Anyone concerned by Cambodia’s poor health system knows Swiss doctor Beat Richner, the founder and head of the Kantha Bopha Children’s Hospitals.
For nearly a quarter of a century he is, without doubt, the person who has saved the most lives in this country.
It is nationally recognised that the four hospitals Dr Richner keeps running in Siem Reap province and Phnom Penh form an island of probity, dedication and effectiveness in an ocean of corruption, neglect and ineffectiveness in this country’s health system.
On July 20, Dr Richner published a moving appeal in The Phnom Penh Post titled "A Request To The European Union".
Its content exposes striking facts and challenging evidence: “The Kantha Bopha Hospitals are treating 85% of all severely sick Cambodian children (...). All treatment is free (…). 85% of the budget (2015: 43 Million USD) [come from] private donations (…).
The Kantha Bopha Hospitals are facilities with western standard and without corruption. No one of the 2500 Cambodian staff is taking money from the patients.
No one staff is working outside of Kantha Bopha in a private clinic or elsewhere [as is usually the case for the staff working at state-run hospitals and health centers all over Cambodia].”
Dr Richner is right to point to the fact that the Kantha Bopha Hospitals are among health care institutions that can boast the most cost-effective healing approaches worldwide.
With a relatively limited annual budget of $43 million – representing less than 20 per cent of the entire state budget allocated to public health – Dr Richner’s private but non-profit hospitals treat and, whenever possible with modern medicine, save 85 per cent of all Cambodian children in need of medical care.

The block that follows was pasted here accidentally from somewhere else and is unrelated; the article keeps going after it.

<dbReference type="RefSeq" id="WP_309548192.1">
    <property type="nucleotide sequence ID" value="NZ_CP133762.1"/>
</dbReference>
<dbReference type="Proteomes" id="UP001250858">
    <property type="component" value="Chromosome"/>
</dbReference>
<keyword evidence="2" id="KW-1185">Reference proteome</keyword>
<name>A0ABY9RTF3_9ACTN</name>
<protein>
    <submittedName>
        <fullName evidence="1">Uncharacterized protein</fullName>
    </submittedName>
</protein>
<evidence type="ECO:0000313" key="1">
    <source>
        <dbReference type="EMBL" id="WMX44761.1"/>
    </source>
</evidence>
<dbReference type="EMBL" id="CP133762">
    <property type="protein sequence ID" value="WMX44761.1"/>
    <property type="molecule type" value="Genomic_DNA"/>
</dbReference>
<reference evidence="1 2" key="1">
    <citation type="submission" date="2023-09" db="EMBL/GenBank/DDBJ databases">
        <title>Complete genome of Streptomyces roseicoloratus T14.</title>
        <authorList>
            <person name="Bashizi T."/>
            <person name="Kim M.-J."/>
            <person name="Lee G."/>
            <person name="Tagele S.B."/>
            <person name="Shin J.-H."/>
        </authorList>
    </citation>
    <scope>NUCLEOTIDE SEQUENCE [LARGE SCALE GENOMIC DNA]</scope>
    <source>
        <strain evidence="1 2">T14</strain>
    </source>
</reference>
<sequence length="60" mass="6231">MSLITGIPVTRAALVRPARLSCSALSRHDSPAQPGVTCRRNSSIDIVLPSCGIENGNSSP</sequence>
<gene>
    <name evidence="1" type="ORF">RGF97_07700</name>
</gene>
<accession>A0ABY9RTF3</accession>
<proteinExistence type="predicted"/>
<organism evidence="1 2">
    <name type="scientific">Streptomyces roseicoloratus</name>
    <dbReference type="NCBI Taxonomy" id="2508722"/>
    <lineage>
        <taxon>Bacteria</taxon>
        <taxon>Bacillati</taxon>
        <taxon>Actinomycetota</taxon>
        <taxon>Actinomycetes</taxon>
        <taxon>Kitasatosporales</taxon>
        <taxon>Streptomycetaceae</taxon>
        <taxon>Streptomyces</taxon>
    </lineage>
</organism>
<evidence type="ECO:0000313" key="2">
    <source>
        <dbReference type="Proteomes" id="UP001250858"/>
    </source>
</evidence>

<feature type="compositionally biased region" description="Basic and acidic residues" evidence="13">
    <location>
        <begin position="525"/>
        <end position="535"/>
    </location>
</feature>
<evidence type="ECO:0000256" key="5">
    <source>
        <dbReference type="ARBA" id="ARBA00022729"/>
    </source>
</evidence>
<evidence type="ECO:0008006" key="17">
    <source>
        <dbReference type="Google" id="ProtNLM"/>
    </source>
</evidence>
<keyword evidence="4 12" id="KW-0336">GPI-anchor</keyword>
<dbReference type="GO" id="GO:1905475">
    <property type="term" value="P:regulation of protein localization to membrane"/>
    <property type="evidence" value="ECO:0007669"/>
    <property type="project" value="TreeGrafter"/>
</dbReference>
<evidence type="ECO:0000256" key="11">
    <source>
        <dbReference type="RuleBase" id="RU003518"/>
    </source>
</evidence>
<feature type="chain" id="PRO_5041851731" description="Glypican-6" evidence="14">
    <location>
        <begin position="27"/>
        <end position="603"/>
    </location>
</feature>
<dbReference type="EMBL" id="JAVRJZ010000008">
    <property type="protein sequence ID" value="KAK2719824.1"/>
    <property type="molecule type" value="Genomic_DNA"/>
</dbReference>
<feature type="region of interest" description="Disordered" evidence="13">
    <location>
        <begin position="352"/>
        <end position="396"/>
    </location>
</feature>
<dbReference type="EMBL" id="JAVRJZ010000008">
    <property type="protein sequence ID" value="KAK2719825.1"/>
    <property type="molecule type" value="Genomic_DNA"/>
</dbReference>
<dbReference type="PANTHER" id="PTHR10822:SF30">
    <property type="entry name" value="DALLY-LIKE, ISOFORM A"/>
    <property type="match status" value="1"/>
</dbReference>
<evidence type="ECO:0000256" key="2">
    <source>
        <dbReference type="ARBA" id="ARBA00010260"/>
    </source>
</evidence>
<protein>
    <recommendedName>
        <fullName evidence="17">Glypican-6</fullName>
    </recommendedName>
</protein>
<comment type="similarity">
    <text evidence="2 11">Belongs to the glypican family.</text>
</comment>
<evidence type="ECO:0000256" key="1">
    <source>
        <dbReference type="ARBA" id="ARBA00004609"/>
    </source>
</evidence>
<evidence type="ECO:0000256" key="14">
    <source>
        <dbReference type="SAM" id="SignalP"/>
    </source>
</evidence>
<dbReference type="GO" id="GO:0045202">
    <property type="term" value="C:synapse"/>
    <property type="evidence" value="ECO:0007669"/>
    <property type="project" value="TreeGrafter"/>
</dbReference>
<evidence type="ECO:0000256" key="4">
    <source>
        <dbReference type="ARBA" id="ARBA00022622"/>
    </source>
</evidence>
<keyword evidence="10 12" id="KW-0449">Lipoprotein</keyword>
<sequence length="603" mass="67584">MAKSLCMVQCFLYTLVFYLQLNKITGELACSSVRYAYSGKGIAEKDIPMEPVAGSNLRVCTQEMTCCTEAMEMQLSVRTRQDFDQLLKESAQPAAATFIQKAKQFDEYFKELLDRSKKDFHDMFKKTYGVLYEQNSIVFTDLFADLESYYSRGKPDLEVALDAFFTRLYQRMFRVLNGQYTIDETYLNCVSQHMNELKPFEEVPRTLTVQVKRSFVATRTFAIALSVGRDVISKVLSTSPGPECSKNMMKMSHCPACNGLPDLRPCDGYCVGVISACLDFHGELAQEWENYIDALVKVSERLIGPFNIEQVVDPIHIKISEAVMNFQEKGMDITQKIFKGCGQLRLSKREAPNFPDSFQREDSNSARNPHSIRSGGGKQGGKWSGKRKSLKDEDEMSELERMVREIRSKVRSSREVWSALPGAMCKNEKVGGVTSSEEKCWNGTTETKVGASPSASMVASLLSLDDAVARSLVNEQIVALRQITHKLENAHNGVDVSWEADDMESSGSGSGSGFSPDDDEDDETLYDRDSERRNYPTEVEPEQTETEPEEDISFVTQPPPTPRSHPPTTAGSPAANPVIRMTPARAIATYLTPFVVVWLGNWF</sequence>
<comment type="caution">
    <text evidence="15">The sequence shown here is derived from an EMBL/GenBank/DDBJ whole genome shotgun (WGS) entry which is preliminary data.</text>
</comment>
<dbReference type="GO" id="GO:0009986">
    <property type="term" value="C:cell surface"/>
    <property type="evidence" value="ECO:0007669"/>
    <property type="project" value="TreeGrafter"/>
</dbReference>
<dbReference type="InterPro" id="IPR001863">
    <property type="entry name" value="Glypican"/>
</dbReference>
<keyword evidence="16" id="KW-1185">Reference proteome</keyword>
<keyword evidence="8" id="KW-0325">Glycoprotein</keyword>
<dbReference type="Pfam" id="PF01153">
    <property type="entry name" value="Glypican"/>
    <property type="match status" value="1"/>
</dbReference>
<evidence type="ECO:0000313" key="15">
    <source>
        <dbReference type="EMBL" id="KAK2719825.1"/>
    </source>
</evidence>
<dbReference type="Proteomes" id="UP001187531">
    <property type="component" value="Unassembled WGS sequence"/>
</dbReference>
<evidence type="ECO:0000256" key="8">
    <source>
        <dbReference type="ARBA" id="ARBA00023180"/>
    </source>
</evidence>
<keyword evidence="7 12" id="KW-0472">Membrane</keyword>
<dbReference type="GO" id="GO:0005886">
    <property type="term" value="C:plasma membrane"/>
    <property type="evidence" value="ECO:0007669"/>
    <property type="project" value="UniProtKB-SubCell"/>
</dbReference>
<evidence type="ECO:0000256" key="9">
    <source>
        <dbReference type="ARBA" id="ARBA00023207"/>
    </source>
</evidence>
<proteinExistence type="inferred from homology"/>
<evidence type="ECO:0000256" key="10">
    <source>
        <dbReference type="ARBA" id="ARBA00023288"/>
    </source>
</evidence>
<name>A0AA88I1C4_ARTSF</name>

Any occasional donation to the Kantha Bopha Hospitals from the Cambodian government or the Cambodian Red Cross may help some people look good but is not the right and responsible way to address the chronic dysfunction in the country’s health care system.
The very existence of the facilities run by Dr Richner is a permanent reminder of this dysfunction.
As Dr Richner himself puts it, “Saving the life of a child is a human obligation. It should not depend on charity.”
As for any endeavour resting on the shoulders of a single person, the future of the Kantha Bopha Hospitals seems uncertain, if not worrying, with Dr Richner preparing for his retirement and calling for a scheme paving the way for his work to continue without him.
Given the high stake associated with the future of the Kantha Bopha Hospitals I can only express shock and anxiety when noting that Dr Richner’s appeal seems to have not been heeded by those government officials who should feel most seriously concerned.
Actually, ensuring continuity over the years and decades to come for the unique work performed at the Kantha Bopha Hospitals represents a triple challenge:
• For the Cambodian government, this is a golden opportunity to consider putting in place a real and effective public health policy.
This includes training professional health economists while analysing, comparing and choosing health care models on the basis of their respective efficiencies.
• For the international donor community, this is also a unique opportunity to reconsider its aid approach and to exert adequate pressure in order to help overhaul Cambodia’s derelict public health sector.
• For the Cambodian people, when casting ballots at the forthcoming national elections, the choice is clear between a corrupt and irresponsible system resting on an everlasting beggar mentality and an alternative system based on transparency, probity, dignity and responsibility that are part of good governance and democracy.